Parallelization Pitfalls

A short description of the post.

Sara Stoudt true

Just run it in parallel, they said. It’ll be easy, they said.

In reality, I ran into many pitfalls as I tried to setup my simulation study on the department cluster. This blog post will outline my missteps and lessons learned in hopes that it will save someone else some time. Some of the information, but not all, is specific to Berkeley’s computing setup.

Motivating Problem

I have a simulation study that requires fitting models of different complexity to a variety of scenarios. Each scenario is replicated many times. It looks a bit like this (go ahead, judge that gnarly nested loop).

I have too many scenarios and each model fit takes too long to run this overnight on my laptop which is my usual M.O. Plus, my computer fan isn’t super conducive to a good night’s sleep (#StudioApartmentLife).

Organizing files

I realized I had to run this on the statistics department cluster which means I had to get my input files organized, my R script cleaned of any absolute paths, figure out how to get output files back to my personal computer, and write a bash script to launch the R script on the cluster.

To transfer files, I use sftp and put in the terminal. More info on file transfer here.

For Berkeley people, you can find the appropriate computername here. Also, after running the sftp line you’ll have to enter your password, and FYI, as you type, it won’t show up on the command line.

Later on, when I want to get my output files back to my computer, I’ll have to use get in the terminal.

Note, I named all of my results files with this beginning prefix results_ so that I could use the * to just get them all at once without typing a bunch.

Making it happen

Here is a sample bash script that is named

To launch this bash script I first ssh into a school computer using the terminal (more info here):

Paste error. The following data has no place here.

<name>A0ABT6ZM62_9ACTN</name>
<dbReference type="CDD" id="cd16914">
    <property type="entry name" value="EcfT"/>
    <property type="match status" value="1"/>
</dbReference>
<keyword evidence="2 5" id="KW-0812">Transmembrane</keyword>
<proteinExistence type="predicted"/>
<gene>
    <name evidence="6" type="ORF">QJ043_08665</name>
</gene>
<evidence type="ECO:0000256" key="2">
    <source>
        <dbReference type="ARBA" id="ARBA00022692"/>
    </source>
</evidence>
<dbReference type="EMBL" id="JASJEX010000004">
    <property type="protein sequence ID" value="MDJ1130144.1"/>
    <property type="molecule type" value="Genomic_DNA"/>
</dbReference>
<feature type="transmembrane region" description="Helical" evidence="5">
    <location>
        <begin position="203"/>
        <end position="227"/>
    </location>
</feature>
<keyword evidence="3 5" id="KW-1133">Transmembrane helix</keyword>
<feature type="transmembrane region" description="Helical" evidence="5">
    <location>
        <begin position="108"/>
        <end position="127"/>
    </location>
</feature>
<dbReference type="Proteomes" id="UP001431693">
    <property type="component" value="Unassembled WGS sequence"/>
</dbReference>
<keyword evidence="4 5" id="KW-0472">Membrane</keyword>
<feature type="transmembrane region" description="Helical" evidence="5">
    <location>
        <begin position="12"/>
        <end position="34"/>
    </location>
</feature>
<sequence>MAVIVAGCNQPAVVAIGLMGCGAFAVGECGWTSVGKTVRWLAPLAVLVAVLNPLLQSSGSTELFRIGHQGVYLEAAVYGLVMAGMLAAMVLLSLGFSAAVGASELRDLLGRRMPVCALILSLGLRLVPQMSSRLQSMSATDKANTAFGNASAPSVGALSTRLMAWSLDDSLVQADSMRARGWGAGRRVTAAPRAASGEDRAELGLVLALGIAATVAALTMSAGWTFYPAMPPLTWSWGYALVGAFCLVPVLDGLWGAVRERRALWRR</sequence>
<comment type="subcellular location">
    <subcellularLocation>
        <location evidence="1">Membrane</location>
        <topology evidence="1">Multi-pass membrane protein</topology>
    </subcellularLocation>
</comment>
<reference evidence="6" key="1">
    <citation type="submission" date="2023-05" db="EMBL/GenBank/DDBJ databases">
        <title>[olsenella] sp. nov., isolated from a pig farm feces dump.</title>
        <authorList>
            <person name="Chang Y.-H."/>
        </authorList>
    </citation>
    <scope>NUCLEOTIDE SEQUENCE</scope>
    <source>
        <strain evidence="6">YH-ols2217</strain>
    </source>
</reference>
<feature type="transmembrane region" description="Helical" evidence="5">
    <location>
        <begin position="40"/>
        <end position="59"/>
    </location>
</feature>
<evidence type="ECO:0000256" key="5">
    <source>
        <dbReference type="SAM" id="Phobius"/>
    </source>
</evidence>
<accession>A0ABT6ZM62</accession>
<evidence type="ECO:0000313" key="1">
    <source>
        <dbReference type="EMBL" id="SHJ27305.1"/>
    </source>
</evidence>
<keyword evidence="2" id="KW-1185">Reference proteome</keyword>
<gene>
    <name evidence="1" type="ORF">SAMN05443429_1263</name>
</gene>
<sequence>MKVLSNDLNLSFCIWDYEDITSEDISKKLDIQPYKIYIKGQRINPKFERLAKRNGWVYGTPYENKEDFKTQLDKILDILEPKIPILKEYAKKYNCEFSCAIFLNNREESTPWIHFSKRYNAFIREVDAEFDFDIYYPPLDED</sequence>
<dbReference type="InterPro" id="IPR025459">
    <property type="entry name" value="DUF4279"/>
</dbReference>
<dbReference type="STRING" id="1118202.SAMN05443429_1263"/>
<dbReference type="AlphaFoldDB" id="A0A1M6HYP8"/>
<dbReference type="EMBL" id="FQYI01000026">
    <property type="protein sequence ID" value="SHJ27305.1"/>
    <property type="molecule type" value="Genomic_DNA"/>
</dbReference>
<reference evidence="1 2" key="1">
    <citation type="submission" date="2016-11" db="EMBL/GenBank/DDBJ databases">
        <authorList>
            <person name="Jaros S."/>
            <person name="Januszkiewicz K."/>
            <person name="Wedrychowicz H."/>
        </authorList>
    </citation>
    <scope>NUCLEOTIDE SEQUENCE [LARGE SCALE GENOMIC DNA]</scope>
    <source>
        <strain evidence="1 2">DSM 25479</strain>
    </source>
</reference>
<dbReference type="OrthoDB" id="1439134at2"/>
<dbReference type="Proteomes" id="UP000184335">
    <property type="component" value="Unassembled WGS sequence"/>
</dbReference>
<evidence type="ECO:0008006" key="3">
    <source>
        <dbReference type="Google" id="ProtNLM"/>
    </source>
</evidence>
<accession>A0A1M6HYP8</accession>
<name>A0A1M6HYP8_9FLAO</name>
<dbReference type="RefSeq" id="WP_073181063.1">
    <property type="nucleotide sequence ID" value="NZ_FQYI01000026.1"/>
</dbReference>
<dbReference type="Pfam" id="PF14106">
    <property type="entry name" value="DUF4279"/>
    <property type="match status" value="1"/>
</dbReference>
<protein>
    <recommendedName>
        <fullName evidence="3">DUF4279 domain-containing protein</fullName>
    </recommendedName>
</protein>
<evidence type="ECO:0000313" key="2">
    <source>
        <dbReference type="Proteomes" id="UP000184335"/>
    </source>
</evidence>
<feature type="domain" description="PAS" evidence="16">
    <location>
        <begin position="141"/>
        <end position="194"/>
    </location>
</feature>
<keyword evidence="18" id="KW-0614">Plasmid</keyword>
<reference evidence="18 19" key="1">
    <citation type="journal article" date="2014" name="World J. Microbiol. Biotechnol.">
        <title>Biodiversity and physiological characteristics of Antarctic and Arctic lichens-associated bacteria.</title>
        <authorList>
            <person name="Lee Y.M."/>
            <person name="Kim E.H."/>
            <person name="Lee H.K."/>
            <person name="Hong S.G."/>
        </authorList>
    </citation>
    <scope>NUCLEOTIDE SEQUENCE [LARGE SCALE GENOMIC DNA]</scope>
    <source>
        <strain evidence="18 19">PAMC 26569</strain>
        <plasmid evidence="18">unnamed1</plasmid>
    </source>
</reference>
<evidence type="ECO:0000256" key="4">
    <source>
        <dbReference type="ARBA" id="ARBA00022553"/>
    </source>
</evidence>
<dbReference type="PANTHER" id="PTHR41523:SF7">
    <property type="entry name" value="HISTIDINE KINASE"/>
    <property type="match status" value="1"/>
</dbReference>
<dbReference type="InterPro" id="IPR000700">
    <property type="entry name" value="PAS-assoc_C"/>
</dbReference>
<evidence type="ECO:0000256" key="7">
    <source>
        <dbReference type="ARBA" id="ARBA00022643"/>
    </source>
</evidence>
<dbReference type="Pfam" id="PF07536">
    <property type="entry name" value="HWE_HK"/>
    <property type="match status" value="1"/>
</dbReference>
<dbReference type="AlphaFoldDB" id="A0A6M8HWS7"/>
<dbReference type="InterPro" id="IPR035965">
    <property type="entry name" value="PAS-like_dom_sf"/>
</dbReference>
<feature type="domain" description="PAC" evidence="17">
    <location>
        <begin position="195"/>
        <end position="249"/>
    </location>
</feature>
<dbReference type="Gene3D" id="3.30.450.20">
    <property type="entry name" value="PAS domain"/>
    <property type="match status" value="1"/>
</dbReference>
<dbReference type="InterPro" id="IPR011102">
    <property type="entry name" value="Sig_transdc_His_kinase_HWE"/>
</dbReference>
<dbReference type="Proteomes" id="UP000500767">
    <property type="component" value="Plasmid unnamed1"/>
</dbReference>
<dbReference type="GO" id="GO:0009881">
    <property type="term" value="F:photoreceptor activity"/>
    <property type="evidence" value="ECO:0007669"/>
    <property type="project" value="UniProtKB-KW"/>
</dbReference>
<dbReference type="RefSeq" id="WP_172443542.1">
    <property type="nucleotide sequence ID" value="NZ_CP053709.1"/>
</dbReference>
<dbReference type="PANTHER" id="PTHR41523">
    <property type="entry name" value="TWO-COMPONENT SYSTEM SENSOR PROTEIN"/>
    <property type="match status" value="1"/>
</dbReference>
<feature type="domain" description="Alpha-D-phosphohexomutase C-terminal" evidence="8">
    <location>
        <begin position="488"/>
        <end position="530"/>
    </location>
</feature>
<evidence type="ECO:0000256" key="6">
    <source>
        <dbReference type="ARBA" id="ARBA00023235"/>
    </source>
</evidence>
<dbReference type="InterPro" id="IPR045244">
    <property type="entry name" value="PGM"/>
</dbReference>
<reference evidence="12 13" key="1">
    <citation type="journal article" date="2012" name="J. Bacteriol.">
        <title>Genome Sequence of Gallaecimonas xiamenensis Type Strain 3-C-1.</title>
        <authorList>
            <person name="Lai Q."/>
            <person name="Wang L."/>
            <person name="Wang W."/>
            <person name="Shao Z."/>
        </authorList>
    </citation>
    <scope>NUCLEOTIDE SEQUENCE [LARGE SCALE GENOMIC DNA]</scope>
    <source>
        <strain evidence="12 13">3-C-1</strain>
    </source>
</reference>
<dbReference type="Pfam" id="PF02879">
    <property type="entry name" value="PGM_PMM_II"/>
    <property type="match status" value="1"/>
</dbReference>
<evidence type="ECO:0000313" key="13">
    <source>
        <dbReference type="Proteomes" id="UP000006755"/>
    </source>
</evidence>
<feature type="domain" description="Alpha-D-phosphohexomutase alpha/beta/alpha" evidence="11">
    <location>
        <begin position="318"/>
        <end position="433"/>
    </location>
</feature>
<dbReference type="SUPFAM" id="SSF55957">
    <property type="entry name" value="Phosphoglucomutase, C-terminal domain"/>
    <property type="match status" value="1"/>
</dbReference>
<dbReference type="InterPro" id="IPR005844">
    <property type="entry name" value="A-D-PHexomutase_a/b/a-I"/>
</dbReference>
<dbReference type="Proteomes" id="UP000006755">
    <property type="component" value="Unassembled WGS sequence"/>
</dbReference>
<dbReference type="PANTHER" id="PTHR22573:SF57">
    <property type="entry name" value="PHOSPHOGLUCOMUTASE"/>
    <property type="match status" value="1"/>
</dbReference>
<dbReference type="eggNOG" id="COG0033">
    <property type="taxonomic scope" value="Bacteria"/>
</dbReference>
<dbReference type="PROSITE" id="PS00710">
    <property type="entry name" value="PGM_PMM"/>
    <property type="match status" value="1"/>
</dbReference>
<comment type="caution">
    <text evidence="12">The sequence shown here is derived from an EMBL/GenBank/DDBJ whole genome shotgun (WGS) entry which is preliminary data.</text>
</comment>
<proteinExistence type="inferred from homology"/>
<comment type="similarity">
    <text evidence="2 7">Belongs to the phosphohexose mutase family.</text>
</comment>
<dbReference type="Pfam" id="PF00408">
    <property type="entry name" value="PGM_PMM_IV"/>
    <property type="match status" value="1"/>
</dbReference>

(Again you’ll have to enter your password.)

Then I run the following line in the terminal:

To see what is happening on the cluster, run this in the terminal:

Find more information about how to monitor progress here.

Potential Pitfall: R packages not installed/forget to load them in script

Login to a Berkeley computer, launch R via the command line, and just make sure you can load all the packages you want. If they live there, they should live on the cluster. Inevitably, I forgot to load certain packages in certain R scripts. The script would fail, and I figured out why from the .Rout file.

Potential Pitfall: not respecting the cluster scheduler

There is a lot going on in cluster_scenario1.R where all my actual code goes, but the important part is:

A helper function does all of the heavy lifting, reading in input data, fitting models, and writing out results files. The key here is that the number we use for mc.cores needs to match --cpus-per-task in the bash script. The cluster scheduler uses this information when assigning tasks to parts of the cluster. I had initially forgotten to specify --cpus-per-task which messed things up. Thank you to Chris Paciorek for kindly explaining what I was doing wrong.

Potential Pitfall: time/memory constraints

There are time and memory constraints that your code has to follow to be run on the Berkeley cluster. In practice this means that you have to be reasonably sure that each R script will finish in the allotted time and not require too much memory.